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(Wissam Nassar / Maan Images)

Los Angeles activists put Veolia’s complicity with Israel’s human rights violations in the spotlight

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Activists gather outside the transportation committee meeting last Wednesday. 

(Marvin A. Gluck)

Last week, activists with various Palestine solidarity and BDS groups under the umbrella of the Dump Veolia coalition came together in protest of the city of Los Angeles’ efforts to renew contracts worth $160 million with Veolia, a French multinational urban transportation and systems corporation, for the city’s transportation needs.

Because of its involvement in contracting with Israel to build a light rail system that will connect West Jerusalem with settlement colonies in East Jerusalem and elsewhere in the occupied West Bank, Veolia has been a longtime target of BDS campaigns, especially in Europe and Australia. The corporation has lost billions of dollars worth of contracts as a result of sustained pressure on local councils by boycott activists since 2008.

Dump Veolia — which includes groups such as BDS LA, Jewish Voice for Peace, and the Israel Divestment Campaign — stated in a press release (emailed to The Electronic Intifada) that more than 40 activists attended the LA Transportation Committee meeting on Wednesday, 12 September, during the first public hearing over the renewal of contracts with Veolia.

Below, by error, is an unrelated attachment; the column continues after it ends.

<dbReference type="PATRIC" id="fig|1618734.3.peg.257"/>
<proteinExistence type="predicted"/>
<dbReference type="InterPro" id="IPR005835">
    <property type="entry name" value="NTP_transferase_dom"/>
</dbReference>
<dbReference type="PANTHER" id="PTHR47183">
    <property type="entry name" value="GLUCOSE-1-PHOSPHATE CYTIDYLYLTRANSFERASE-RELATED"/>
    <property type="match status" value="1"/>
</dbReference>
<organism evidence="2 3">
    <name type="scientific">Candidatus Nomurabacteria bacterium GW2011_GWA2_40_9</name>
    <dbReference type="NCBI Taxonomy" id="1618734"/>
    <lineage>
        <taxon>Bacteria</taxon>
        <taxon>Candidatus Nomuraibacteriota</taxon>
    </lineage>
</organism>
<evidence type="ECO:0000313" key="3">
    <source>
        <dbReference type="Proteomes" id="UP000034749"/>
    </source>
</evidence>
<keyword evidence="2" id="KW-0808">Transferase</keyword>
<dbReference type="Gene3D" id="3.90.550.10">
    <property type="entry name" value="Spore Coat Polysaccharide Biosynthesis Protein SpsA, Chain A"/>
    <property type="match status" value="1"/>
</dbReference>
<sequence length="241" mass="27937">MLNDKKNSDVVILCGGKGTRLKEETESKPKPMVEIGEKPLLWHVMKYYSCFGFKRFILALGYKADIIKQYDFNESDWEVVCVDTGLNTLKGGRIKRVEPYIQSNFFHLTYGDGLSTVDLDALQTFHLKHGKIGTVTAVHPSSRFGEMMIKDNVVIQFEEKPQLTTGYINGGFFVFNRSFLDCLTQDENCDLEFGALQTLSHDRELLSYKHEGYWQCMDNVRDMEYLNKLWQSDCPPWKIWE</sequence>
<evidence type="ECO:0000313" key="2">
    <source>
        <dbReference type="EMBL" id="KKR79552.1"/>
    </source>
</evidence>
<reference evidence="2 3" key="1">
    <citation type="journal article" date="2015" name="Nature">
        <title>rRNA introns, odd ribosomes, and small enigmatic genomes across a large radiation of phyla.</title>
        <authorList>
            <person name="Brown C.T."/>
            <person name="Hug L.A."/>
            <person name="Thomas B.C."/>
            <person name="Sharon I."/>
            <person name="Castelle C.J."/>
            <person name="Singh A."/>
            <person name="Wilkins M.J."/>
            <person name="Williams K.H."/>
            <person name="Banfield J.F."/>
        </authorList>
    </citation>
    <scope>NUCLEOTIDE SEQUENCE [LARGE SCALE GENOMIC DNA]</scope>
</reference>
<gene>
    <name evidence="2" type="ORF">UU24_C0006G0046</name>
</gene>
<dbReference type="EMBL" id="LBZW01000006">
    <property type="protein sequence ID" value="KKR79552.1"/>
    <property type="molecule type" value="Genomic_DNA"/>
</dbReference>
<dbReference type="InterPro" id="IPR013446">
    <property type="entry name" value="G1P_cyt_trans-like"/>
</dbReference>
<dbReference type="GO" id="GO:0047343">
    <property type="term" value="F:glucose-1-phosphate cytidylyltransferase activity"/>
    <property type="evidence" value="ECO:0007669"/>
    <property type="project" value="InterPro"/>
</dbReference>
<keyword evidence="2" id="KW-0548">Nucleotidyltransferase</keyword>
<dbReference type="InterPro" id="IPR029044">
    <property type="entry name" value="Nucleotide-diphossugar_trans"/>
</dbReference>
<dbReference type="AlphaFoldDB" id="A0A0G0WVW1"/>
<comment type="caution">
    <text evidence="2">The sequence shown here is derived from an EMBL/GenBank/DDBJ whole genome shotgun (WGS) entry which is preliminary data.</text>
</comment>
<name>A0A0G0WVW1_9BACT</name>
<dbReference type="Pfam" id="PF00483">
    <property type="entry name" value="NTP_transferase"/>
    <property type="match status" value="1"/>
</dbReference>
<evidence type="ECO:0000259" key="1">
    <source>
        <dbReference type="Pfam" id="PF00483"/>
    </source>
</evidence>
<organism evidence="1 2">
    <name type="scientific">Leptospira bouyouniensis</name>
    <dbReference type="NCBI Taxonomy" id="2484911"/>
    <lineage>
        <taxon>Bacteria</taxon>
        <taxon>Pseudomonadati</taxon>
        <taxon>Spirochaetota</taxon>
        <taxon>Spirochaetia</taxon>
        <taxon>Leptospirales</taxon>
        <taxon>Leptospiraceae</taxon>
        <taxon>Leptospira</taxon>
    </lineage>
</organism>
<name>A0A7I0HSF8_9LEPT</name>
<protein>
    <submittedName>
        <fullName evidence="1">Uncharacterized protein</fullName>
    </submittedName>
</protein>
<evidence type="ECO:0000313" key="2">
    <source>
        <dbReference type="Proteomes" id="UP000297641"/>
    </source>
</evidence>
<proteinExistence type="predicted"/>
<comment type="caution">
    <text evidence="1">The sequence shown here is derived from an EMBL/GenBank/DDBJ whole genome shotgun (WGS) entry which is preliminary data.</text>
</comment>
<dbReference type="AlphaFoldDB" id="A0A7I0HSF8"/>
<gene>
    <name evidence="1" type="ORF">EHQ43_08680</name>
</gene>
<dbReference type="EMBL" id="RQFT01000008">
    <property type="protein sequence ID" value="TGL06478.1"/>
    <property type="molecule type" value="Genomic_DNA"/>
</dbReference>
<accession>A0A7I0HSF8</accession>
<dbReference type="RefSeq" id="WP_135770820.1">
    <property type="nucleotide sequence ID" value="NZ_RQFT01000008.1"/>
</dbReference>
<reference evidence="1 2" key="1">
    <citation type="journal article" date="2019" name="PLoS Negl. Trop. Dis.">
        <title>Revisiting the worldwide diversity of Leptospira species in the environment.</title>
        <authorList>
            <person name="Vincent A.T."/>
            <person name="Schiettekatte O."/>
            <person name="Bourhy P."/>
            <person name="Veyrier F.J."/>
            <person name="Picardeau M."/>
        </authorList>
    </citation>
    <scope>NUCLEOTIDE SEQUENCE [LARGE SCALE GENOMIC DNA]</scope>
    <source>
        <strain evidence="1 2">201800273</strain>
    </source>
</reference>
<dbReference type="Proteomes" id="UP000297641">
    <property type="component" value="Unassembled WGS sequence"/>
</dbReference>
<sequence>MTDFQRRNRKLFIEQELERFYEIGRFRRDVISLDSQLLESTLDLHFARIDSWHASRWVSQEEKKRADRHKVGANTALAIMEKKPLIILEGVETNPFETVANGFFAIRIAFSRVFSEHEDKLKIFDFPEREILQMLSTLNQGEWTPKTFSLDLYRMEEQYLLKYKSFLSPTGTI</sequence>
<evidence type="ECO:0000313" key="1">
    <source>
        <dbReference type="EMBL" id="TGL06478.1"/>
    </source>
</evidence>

Profiting from apartheid

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Inside the committee meeting. 

(Marvin A. Gluck)

Dozens of activists had the opportunity to address the transportation committee “explaining their personal reasons for opposing the city doing business with a corporation actively involved in maintaining and profiting from an apartheid transportation system in Palestine,” the press release stated.